I paused on these lines and thought, “That happens to me all the time,” underlining it so I could find it again later.
It’s the reason I post quotes like this on Instagram these days, a text has jogged a thought. I used to underline it and maybe make a note in the margin and leave it at that. Sometimes, if the passage struck me in a significant way, I’d write about it on my blog. Usually though, the thought came and went, and I rarely went back to it. I’ve always been jealous of people that can pull quotes from memory while they write or speak years after they read the book.
This quote got even more interesting when, at the end of my reading hour, I flipped back through the pages to create something for my daily post. I had highlighted several passages, but my eye went to this one again. Copying it down into the graphic, I was pulled in another direction.
“The condition, known as hysterical blindness, may be partial or complete, including one, several, or all objects.”
Have you ever been “blind with rage” or so upset you can’t see straight? That’s a form of hysterical blindness, anxiety so strong that your vision clouds and you feel blind. What causes that kind of anxiety? Huge transitions, deep grief, loss…global pandemics.
When we are living in a constant state of anxiety, we can’t think straight. Our minds, flooded with adrenaline, are blind to even obvious solutions to our problems, and we make terrible decisions.
I’ve been given a pretty healthy ration of shit lately for turning off the news channels, unfollowing/unfriending people that consistently share negative and nasty news articles on social media, and generally staying out of the loop when it comes to politics. How can I possibly make informed decisions if I don’t have all the “facts”? I’m hiding my head in the sand!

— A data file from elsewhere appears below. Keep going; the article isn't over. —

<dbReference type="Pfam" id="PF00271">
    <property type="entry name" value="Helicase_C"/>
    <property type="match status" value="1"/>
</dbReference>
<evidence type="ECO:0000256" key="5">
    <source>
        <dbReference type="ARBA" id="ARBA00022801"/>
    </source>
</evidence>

Stand by for imminent cliché…
We live in the information age, where we can be bombarded and inundated with “news” from all over the world 24/7 and I don’t think it’s healthy for any human being to live under that kind of stress.
I look around at my friends and family online and I see them under constant stress about things completely outside their control causing anxiety to the point of hysteria. I saw in it building up in myself, becoming blind to my immediate surroundings, so I put a stop to it. It hasn’t stopped me from completely freaking out from time to time. These are stressful times and, honestly, I’m tired of pretending they aren’t.
By opting out of the 24/7 news cycle, I’ve been able to focus on what is in my immediate realm of responsibility, my family, my home, and my neighborhood. My anxiety has lessened tremendously, and I’ve been able to think more clearly and make better decisions that benefit my life and those around me.
Reading the paper, watching TV news, or popping over to social media for a moment, reminds me of those old movies where someone is screaming hysterically and someone grabs them by the shoulders, slaps them hard across the face and says, “Get a hold of yourself!” We’ve all whipped each other into such a frenzy, we can’t possibly make logical decisions.
What else can I do but take a big step back, protect myself, and wait for the storm to clear? Humans have survived on this planet for a long time without knowing what everyone is doing, everywhere, at every moment. I don’t need anyone to make a law, start a movement, or create a boycott to make a decision that keeps my mind and body healthy and neither do you.